The UK Supreme Court has affirmed directors' duty to consider creditors' interests.
The timing for the duty to be engaged is pushed back to when a company is bordering on insolvency.
Once the duty is triggered, a balancing exercise must take place between creditor and shareholder interests, the relative weight of each being on a 'sliding scale' – the closer to insolvency, the more weight that should be given to creditors' interests (which become paramount once insolvent liquidation or administration is inevitable).
The long-awaited judgment of the UK Supreme Court in BTI 2014 LLC v Sequana SA  UKSC 25 was finally handed down on 5 October 2022.
The question on appeal concerned (i) whether directors must have regard to the interests of creditors (the 'creditor interest duty'); and (ii) if so, when the creditor interest duty arises. In deciding these issues, the Court also gave a provisional view on a number of related points. The extent to which these additional views provide answers for directors or simply pose further questions remains to be seen.
Separate judgments were delivered by Lord Reed, Lord Briggs (with whom Lord Kitchin agreed), Lord Hodge and Lady Arden. The full judgment can be found here.
What Conclusions Did the Supreme Court Reach?
On certain key issues, the judges were able to reach a unanimous decision as follows:
1. Creditor interest duty exists: Perhaps unsurprisingly, the judges agreed that a duty to act in the interests of creditors exists, albeit that it is not a separate or standalone duty owed to creditors, but a modified form of the director's fiduciary duty to act in good faith for the best interests of the company. The judges considered that this modification to the duty to the company was well-established and justified on the basis that, as insolvency approaches, creditors assume an economic interest in the company and its assets.
2. Trigger point: Overturning the decision of the UK Court of Appeal, the judges held that the creditor interest duty arises when a company is actually insolvent or bordering on insolvency or insolvent liquidation or administration is probable. It does not apply merely because a company is at a real and not remote risk of insolvency at some point in the future. This is a later stage in the path to insolvency than had been determined by the Court of Appeal. The reason for moving the trigger point was said to be because that is the point where the interest of creditors and shareholders may begin to diverge and, accordingly, where the interests of creditors should therefore be considered.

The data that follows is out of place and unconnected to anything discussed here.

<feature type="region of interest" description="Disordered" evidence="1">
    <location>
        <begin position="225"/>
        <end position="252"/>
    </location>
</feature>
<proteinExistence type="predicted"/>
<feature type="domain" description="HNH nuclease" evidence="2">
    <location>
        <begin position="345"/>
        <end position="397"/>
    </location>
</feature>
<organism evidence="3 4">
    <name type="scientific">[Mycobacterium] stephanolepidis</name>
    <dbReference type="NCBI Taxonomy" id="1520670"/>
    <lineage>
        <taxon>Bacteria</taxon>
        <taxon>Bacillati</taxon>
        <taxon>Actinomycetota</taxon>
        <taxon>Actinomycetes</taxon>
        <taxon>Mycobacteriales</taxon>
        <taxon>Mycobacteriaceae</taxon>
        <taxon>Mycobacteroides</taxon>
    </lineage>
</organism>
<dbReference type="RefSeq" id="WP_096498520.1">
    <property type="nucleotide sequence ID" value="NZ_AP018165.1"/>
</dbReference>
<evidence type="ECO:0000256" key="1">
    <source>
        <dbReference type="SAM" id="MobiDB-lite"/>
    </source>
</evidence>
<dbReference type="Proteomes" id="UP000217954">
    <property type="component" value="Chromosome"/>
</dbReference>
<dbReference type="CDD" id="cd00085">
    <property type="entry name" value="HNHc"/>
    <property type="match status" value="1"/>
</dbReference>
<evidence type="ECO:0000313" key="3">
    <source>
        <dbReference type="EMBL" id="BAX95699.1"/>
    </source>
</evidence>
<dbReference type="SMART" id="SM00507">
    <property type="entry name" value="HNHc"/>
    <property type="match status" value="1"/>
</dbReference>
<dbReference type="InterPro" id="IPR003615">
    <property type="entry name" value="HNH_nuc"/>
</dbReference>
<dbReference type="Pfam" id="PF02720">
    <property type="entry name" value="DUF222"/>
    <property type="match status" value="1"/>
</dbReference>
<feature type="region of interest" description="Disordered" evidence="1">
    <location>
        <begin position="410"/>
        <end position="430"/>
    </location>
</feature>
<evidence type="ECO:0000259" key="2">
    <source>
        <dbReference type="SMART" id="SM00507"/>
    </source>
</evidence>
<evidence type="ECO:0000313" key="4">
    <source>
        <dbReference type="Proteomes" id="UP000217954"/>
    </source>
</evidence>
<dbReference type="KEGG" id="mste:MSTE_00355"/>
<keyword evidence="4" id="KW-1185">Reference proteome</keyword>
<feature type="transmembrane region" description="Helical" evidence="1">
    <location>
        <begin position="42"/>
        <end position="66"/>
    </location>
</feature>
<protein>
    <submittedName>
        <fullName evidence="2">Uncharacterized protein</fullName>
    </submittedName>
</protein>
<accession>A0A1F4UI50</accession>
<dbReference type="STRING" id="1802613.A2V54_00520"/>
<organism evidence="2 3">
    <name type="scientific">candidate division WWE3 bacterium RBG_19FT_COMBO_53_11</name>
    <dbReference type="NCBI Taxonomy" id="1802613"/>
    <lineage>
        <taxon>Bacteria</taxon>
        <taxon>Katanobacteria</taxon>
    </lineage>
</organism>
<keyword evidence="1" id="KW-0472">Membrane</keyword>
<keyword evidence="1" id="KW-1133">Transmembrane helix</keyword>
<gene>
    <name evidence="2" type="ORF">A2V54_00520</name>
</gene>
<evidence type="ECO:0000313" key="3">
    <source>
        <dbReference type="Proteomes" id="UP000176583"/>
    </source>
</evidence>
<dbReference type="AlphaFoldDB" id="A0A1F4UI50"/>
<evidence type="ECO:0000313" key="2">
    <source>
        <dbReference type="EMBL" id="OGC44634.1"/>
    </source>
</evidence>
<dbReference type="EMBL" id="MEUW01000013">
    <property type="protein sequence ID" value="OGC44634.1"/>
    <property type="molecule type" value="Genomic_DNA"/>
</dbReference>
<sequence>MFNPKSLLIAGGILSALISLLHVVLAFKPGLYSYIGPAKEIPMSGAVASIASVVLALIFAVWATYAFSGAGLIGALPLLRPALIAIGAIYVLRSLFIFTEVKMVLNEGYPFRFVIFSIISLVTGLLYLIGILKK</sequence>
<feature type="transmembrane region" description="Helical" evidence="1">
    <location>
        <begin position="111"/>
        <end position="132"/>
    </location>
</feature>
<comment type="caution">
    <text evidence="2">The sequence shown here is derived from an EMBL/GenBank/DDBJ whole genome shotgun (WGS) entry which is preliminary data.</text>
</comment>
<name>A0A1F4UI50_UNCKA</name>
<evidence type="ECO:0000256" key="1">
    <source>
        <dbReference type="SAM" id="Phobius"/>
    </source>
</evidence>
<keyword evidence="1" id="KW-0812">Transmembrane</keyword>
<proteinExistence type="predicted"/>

As to whether the test above requires that the directors know or ought to know of the insolvency of the company, the judges did not agree. The majority suggested that knowledge was necessary, whereas Lord Reed and Lady Arden indicated that this issue remained open, particularly as directors already have a duty to inform themselves of a company's financial affairs. Lady Arden suggested the burden of proving a lack of knowledge ought to be on the director.
3. Scope - sliding scale: The judges did not agree with the formulation in certain prior authorities that, once the creditor interest duty was triggered, then the duty to creditors became paramount to the exclusion of the interests of shareholders. It was instead decided that a balancing exercise must take place between the interests of creditors and shareholders – the closer to insolvency, the more weight that should be given to creditors because it was they who began to assume the greater risk and had the greater economic interest.